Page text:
TCS Daily


Yakkety-Yak (Everybody Talk Back)

By Robert McHenry - March 22, 2005 12:00 AM

Let me sketch out a picture of a society in rapid transition and see if it seems familiar to you. As a consequence of a certain development in communication technology, many new commercial enterprises are organized, great quantities of shares of stock are bought and sold, and immense fortunes are made. The technology evolves rapidly; a whole new national infrastructure is built; and entirely new ways of conducting both business and private life emerge. News of important events is distributed faster and more widely than ever before in human history. Pundits speak of a brave new age, unlike anything known in the past, with an unlimited potential for growth and development. Recognize it? It's what happened with the invention of the telegraph.

In a scene that was once a part of every American child's history lessons, a group gathered in the chamber of the Supreme Court in Washington, D.C., in May of 1844 and listened as a message was tapped out to Baltimore. The message was "What hath God wrought!" and note, please, that it doesn't end with a question mark but with an exclamation point.

It must have seemed miraculous, this nearly instantaneous sending of messages over great distances through little strands of metal. It was certainly the talk of the nation and of the world. It is said that one presidential candidate in the 1852 election claimed credit for having invented it, though this is disputed. Inevitably, there were skeptics. In 1854 one professional gadfly by the name of Henry David Thoreau expressed his doubts thus:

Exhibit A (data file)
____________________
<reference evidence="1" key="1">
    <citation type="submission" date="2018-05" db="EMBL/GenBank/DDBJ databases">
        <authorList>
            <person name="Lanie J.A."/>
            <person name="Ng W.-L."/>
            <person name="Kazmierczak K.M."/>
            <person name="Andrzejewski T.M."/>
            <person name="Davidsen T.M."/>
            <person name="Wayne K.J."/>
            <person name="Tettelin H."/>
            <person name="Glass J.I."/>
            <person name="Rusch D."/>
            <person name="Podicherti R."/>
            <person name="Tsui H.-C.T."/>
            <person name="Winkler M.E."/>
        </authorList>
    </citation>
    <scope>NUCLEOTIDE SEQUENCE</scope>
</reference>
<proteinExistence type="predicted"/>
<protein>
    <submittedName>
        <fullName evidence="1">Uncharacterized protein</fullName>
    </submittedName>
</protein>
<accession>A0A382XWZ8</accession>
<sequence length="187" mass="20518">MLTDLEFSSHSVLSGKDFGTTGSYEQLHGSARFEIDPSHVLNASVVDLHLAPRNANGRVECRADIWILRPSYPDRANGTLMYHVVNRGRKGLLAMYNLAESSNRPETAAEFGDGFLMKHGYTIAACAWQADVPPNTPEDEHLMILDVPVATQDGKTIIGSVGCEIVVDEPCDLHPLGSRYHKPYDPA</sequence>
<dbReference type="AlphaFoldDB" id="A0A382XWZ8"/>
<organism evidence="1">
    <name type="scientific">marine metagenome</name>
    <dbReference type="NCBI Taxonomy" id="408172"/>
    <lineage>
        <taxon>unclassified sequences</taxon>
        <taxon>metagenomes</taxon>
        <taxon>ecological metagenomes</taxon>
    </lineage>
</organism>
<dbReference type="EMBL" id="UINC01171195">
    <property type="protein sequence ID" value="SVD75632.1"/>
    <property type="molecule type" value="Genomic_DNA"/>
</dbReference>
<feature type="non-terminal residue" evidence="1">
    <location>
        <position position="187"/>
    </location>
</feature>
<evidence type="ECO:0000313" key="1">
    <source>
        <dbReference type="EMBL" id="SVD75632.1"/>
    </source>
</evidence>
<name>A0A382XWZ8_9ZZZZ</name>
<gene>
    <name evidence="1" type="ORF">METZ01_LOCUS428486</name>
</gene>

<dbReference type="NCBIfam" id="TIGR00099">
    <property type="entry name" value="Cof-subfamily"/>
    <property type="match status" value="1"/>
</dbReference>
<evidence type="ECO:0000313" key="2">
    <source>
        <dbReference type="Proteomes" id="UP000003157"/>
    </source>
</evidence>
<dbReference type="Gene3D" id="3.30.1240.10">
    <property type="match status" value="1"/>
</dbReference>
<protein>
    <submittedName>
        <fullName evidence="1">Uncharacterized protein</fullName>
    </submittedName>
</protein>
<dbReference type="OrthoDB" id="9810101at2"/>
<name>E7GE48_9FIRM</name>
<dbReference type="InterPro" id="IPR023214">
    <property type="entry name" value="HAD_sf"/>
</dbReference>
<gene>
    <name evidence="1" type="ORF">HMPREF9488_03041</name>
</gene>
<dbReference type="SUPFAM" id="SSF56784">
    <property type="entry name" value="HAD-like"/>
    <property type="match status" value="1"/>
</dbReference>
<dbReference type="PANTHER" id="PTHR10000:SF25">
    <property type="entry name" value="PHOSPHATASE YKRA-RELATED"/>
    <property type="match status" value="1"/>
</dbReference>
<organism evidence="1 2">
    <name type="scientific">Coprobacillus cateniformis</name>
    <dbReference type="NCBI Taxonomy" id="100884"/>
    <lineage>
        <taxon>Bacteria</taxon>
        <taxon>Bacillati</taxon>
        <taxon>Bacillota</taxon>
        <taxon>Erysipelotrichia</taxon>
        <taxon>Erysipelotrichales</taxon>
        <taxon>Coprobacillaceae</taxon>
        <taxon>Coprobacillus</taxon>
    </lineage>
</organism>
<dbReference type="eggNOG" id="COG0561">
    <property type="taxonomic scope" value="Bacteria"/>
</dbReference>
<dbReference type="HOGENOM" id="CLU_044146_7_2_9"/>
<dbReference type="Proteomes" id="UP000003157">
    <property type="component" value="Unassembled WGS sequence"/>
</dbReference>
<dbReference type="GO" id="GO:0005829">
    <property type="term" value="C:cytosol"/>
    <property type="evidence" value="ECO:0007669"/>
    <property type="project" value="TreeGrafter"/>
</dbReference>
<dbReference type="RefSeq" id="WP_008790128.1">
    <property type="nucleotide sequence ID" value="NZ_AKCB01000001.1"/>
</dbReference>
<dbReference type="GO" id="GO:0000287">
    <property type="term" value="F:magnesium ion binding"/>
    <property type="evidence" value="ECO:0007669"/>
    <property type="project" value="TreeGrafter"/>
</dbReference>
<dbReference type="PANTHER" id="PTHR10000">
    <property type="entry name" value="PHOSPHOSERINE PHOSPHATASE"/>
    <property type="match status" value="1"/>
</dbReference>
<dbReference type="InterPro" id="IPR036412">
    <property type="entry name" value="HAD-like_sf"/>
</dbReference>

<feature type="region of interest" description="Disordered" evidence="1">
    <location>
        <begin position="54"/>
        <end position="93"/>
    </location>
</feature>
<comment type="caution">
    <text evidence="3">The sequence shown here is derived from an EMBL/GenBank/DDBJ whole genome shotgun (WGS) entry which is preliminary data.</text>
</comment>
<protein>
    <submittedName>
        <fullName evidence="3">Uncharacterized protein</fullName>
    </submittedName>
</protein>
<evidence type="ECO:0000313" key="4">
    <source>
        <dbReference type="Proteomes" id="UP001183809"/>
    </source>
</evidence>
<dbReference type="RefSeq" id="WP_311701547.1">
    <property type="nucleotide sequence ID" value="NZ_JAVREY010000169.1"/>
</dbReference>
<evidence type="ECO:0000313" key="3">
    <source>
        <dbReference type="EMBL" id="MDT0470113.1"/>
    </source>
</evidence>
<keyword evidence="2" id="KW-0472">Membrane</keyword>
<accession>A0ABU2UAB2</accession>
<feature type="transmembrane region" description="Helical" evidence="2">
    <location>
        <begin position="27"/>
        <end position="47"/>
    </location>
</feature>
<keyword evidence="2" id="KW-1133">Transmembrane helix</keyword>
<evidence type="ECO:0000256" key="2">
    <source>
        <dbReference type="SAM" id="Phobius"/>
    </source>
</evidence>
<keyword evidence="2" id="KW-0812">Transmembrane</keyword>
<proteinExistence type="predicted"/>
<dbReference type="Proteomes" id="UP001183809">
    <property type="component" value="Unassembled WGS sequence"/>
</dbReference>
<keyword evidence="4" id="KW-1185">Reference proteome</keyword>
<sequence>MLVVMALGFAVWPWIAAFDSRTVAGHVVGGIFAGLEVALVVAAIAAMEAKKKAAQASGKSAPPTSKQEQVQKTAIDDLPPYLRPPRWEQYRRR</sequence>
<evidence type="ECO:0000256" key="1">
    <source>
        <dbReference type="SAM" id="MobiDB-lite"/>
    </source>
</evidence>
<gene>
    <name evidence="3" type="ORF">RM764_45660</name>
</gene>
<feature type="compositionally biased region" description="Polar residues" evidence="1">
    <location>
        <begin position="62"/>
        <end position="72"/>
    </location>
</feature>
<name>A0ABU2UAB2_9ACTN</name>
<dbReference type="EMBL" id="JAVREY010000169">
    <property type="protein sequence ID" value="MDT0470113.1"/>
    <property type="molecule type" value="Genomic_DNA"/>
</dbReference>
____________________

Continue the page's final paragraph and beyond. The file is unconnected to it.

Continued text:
We are in great haste to construct a magnetic telegraph from Maine to 
        Texas; but Maine and Texas, it may be, have nothing important to 
        communicate.

The key word being, of course, "important." As the taciturn Thoreau could not have imagined, there was much to talk about anyway. The historical record is silent on the matter of when the first truly stupid message was sent by wire, though no one will doubt that it was early on, or that innumerable similar ones soon followed.

History would repeat itself with Alexander Graham Bell's telephone and, later still and in spades, with the cell phone and instant messaging. But flash forward now to 1991 and the last time Al Franken was actually funny. On "Saturday Night Live" he began appearing dressed in a bush jacket and wearing a satellite dish on his pith helmet. The objects of his satire were the media correspondents in the first Gulf War, who seemed to us at home sometimes to outnumber the troops and who struggled mightily with their new real-time direct-uplink technology. The struggle wasn't to make the technology work properly. The struggle was to fill the vastness of new air time that had opened up to them. After they had interviewed everyone within reach who seemed even distantly related to the action they could not see, they stood atop their hotels and speculated on what was happening over the horizon. Then they interviewed each other on the matter of their various speculations. They did this because, with the new technology, they could, which somehow very quickly came to mean that they should. The possibilities of remaining silent or of confessing their ignorance seem never to have occurred to them or to their producers back in New York.